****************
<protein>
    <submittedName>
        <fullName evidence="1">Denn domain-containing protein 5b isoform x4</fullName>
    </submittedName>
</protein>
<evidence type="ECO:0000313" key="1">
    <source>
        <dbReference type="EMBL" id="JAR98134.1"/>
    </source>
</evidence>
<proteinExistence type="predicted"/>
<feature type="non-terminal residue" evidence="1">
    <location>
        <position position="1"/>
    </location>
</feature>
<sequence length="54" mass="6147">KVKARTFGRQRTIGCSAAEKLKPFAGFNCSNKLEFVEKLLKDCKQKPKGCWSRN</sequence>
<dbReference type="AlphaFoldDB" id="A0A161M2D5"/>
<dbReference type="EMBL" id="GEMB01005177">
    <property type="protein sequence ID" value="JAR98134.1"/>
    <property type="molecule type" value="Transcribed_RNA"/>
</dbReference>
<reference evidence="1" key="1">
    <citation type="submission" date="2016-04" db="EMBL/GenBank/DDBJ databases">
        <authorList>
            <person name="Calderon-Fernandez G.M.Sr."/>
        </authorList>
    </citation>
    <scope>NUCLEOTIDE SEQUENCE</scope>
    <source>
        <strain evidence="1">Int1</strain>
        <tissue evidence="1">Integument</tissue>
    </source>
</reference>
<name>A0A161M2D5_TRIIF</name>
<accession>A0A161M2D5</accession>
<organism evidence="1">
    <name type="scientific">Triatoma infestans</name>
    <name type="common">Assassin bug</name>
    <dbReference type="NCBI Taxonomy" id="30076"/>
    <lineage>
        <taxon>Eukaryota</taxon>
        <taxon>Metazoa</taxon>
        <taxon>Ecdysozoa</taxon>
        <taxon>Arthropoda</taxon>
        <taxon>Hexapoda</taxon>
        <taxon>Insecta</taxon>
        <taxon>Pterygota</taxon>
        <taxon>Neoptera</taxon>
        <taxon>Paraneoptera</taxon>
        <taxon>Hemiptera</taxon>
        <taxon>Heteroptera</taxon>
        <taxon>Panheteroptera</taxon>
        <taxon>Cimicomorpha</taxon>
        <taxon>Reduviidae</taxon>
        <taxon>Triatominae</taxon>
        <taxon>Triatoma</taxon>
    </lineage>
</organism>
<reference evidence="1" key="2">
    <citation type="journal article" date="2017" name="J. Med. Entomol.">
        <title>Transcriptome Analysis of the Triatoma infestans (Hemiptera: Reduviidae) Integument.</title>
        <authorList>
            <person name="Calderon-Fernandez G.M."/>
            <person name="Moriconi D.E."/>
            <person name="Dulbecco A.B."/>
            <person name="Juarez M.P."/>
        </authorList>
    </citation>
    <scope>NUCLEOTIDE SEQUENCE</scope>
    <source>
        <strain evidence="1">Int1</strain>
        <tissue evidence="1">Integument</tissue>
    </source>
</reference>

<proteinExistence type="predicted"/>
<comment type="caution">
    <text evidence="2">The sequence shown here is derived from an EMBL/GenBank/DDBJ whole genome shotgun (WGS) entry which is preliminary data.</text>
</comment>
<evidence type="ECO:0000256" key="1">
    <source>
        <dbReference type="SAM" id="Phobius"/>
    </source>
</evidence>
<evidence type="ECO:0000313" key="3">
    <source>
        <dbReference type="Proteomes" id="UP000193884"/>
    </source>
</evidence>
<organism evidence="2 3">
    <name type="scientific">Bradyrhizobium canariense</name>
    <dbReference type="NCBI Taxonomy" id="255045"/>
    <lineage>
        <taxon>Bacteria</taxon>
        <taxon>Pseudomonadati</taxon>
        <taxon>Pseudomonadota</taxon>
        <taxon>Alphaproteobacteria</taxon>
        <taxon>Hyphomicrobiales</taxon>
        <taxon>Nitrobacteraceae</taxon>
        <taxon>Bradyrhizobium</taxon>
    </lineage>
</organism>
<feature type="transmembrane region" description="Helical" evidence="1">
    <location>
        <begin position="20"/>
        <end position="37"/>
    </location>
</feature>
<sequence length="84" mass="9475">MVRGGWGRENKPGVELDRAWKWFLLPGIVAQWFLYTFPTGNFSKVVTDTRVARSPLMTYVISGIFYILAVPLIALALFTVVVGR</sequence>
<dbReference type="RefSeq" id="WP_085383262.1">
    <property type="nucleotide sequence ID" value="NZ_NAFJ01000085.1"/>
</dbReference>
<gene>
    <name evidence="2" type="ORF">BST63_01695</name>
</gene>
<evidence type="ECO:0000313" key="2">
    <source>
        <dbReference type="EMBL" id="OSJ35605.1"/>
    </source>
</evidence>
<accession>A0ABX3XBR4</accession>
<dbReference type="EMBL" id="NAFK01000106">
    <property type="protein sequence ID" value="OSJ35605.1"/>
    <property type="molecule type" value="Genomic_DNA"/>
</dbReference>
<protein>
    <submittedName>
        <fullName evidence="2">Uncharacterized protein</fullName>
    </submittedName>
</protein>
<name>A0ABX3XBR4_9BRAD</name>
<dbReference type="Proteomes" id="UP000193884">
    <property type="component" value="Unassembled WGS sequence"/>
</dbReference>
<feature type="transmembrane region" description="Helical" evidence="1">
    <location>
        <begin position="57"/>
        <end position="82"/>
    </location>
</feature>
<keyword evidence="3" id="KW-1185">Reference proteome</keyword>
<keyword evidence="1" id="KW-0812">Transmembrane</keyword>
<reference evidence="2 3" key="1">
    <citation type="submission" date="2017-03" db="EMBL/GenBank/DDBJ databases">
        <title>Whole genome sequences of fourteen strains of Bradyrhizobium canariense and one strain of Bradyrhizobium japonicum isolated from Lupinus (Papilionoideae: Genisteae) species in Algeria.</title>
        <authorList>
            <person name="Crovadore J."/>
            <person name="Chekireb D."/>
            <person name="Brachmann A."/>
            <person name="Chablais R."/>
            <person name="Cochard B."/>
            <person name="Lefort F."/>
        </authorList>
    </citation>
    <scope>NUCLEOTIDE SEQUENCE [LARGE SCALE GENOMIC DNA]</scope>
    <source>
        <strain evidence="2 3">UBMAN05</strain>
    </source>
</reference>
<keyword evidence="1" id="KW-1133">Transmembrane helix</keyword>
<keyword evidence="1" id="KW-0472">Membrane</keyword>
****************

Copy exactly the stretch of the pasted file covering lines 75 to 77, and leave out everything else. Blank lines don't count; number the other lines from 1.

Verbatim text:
</reference>

<proteinExistence type="predicted"/>
<comment type="caution">